For Colonel Calverley is named after Charles Stuart Calverley, an idyllist and a parodist.
[T]he idyllist does not treat [his subjects] lyrically, following rather the rules of epic and dramatic composition" ("The Idyllists," Studies of the Greek Poets, 3rd ed.[London, 1893], 2:244-245).
(45) Also relevant to his career as an idyllist were his Verses and Translations (1862) and Translations into English and Latin (1866).
Also included are paintings by Victorian artists, such as Helen Allingham and Kate Greenaway, and those who have been termed the Idyllist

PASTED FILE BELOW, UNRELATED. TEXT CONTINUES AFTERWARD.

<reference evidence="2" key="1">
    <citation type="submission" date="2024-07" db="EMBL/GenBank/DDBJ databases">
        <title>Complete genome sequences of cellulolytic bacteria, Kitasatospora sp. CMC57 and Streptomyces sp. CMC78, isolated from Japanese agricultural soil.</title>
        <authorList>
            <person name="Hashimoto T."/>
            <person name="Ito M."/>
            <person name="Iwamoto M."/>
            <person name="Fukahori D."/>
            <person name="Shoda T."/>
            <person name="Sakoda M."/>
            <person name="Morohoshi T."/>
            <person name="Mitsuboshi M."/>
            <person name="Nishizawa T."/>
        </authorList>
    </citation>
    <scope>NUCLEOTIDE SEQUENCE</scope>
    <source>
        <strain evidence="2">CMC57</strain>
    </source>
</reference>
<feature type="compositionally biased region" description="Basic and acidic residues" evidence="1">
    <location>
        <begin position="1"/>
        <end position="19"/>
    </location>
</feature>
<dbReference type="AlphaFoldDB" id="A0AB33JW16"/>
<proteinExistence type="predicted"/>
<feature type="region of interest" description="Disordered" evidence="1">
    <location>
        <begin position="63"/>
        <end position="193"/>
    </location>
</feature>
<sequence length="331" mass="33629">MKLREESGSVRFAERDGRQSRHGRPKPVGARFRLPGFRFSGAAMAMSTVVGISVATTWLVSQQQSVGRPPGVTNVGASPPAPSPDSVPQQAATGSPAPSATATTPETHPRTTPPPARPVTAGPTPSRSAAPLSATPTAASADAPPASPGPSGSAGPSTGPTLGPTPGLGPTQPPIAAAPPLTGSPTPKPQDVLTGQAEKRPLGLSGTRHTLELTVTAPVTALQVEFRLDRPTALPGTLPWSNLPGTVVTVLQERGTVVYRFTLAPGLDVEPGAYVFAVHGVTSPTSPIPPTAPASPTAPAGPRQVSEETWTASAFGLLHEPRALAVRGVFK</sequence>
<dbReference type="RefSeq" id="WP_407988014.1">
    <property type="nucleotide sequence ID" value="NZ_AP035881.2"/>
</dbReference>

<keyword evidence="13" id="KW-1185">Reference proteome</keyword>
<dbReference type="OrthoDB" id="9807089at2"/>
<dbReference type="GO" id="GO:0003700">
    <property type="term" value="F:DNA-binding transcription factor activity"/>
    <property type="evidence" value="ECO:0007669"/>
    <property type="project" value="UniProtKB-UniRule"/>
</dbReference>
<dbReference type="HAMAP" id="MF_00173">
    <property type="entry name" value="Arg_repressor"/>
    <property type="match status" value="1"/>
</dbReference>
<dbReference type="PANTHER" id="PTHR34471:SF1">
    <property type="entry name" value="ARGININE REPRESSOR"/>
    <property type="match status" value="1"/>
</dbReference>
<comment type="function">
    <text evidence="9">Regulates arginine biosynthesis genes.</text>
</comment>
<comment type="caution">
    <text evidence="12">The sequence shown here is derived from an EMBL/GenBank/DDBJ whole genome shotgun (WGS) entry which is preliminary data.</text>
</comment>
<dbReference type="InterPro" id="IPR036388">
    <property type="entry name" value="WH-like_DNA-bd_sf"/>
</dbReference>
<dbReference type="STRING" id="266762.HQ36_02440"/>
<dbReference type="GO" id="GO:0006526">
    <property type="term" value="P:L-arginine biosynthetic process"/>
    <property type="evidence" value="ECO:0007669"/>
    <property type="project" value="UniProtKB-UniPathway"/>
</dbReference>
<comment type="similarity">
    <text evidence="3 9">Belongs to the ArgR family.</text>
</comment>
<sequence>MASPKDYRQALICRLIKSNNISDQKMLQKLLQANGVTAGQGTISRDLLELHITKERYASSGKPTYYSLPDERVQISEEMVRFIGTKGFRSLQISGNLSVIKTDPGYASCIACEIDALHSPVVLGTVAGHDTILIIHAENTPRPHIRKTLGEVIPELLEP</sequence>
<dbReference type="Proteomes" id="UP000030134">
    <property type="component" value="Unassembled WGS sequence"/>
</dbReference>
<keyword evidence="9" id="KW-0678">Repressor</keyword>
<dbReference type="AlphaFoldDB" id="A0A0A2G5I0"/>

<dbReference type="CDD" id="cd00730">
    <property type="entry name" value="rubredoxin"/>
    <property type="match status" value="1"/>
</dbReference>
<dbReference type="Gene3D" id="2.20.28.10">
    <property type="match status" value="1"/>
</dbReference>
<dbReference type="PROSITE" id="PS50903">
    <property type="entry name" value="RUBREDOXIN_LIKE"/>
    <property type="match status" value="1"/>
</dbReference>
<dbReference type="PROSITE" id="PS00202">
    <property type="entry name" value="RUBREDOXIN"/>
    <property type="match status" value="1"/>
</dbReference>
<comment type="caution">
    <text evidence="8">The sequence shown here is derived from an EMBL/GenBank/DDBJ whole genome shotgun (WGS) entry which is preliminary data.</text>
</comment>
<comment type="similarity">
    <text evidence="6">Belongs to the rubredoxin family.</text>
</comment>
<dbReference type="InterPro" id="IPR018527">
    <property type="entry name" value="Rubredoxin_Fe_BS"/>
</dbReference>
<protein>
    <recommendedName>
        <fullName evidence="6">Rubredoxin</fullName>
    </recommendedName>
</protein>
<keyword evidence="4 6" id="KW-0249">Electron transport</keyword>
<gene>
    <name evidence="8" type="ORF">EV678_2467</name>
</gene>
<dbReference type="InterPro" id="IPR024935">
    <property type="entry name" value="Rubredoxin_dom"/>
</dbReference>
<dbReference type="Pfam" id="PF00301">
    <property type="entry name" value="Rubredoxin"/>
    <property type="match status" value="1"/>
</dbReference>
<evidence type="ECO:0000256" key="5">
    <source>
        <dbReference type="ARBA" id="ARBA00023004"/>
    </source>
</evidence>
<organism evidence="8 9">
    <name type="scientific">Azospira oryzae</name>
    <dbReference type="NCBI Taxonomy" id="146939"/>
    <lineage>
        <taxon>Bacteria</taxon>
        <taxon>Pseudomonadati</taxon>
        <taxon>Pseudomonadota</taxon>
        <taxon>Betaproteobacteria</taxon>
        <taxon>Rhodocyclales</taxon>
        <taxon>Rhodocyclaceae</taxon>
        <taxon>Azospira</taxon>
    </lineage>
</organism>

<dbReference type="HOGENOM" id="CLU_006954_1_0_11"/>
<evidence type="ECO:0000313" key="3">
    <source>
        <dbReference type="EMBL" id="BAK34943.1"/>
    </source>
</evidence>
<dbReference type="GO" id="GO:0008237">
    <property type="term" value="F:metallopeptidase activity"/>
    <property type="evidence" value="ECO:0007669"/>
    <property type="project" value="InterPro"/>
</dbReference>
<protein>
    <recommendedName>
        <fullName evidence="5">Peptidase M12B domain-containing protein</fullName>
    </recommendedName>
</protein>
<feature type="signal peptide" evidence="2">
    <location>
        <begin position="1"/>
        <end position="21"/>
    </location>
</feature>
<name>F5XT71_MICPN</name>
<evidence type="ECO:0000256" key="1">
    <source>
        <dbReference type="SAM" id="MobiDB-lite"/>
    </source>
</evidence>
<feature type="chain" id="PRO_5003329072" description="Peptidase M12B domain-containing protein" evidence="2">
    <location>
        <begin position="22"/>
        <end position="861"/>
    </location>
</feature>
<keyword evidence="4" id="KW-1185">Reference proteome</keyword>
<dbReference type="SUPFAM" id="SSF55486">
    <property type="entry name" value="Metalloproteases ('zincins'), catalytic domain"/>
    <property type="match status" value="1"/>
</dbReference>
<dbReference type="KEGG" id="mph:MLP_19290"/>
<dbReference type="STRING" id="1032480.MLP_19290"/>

school, including George Pinwell and Frederick Walker.
"Nels nips `arid, avid' lager-tub tilers, Enos," asserts idyllist
sap Nan, past silly distress, "as one's `relit-but-regal diva' Dira, `spins' Len!"